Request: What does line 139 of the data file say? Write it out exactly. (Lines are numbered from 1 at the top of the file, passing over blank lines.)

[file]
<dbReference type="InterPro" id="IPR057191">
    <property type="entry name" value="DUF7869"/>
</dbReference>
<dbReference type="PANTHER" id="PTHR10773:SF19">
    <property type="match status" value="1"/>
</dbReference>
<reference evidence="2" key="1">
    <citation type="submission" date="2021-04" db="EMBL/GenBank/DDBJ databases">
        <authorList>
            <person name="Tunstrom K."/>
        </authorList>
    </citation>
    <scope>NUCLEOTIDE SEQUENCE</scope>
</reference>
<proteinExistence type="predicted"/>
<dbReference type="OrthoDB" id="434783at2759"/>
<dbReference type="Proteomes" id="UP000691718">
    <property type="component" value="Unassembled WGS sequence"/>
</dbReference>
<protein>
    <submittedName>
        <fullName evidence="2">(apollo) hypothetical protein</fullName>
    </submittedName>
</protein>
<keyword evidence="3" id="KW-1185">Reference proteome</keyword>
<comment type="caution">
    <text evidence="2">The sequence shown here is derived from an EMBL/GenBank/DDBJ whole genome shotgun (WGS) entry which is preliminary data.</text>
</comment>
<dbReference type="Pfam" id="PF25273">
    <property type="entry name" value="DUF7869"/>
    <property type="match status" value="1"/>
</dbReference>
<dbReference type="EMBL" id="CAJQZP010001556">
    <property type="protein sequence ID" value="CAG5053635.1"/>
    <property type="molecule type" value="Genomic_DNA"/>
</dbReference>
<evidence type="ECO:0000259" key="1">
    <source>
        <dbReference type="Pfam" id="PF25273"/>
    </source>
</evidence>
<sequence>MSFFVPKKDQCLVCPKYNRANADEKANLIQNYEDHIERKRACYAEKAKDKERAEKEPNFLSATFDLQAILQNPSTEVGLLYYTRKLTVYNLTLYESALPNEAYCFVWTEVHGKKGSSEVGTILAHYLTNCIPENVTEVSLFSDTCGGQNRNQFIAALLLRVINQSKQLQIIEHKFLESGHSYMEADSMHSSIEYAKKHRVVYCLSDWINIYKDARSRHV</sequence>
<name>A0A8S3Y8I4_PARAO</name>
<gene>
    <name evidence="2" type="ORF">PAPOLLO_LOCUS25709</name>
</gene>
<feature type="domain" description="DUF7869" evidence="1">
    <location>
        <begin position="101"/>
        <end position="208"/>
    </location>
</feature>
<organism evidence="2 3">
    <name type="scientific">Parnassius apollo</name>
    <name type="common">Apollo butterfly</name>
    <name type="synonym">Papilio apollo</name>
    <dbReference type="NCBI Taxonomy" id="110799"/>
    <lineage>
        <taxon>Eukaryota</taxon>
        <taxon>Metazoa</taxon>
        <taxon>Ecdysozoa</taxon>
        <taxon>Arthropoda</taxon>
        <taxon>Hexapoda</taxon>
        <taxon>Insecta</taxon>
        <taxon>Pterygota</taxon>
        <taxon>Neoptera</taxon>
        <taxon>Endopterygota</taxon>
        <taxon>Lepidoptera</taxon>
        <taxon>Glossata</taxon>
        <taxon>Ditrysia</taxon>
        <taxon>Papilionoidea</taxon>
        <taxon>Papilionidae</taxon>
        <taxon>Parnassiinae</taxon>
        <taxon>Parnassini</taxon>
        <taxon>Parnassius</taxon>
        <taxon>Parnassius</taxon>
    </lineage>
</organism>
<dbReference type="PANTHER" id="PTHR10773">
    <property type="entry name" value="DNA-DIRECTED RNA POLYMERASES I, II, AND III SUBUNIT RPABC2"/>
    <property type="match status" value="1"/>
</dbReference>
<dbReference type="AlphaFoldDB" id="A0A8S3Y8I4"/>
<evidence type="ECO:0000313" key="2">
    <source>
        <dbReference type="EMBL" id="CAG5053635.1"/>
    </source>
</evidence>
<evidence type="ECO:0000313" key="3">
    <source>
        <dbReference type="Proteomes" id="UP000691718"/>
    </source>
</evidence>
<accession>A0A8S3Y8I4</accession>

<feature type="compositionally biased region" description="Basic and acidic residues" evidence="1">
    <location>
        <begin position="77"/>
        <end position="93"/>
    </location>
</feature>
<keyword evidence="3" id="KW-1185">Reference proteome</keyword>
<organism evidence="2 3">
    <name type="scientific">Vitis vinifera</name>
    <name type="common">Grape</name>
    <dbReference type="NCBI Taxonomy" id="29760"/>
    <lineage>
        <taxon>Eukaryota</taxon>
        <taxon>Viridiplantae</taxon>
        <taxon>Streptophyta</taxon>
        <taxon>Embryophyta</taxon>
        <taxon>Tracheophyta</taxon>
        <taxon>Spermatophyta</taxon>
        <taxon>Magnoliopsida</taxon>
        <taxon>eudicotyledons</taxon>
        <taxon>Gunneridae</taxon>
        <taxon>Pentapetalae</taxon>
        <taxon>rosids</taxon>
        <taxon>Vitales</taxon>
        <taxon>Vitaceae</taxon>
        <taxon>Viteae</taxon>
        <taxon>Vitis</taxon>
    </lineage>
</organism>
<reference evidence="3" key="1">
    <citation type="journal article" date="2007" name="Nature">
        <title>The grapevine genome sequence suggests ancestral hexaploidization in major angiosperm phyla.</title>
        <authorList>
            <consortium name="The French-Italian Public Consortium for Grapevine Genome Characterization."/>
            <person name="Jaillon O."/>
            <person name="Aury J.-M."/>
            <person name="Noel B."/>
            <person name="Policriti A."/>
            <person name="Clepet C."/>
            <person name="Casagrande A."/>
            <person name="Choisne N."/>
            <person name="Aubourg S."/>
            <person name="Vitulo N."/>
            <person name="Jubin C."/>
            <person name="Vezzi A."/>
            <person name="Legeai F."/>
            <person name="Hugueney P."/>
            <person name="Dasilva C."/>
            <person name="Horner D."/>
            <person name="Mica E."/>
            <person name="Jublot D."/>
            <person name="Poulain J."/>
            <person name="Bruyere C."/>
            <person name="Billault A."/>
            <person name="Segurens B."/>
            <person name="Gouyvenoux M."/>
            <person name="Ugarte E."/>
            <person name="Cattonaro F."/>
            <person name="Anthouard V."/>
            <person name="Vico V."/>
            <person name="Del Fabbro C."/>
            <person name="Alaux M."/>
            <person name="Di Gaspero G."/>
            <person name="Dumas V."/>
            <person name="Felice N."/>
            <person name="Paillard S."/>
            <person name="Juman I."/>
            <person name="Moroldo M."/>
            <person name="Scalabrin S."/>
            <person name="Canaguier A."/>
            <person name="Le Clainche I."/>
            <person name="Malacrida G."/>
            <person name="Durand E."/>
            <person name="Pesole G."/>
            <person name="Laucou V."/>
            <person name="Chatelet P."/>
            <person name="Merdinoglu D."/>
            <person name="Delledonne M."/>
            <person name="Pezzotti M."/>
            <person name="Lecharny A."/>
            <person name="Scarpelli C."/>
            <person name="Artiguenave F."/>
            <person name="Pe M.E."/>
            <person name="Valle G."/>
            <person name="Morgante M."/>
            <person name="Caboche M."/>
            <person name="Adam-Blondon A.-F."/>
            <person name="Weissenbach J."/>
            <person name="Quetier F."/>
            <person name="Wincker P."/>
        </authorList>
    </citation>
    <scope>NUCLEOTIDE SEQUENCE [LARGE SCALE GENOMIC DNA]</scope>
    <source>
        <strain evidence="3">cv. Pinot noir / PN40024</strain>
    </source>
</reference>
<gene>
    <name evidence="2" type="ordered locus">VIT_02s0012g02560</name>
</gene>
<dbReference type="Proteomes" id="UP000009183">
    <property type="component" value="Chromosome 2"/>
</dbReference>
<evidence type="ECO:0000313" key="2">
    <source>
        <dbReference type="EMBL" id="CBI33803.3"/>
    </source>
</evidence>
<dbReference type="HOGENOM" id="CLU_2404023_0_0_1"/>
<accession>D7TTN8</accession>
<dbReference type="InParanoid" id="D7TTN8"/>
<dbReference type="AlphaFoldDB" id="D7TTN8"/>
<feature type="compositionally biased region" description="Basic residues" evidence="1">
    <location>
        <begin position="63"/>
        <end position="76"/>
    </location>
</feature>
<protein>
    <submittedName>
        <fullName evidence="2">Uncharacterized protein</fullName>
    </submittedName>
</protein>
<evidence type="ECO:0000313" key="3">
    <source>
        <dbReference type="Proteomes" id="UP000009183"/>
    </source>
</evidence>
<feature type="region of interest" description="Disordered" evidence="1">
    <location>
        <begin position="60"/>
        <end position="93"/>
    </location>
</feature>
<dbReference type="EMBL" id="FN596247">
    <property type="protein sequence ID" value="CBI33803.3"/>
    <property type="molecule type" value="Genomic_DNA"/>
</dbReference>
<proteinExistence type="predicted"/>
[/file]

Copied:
            <person name="Vezzi A."/>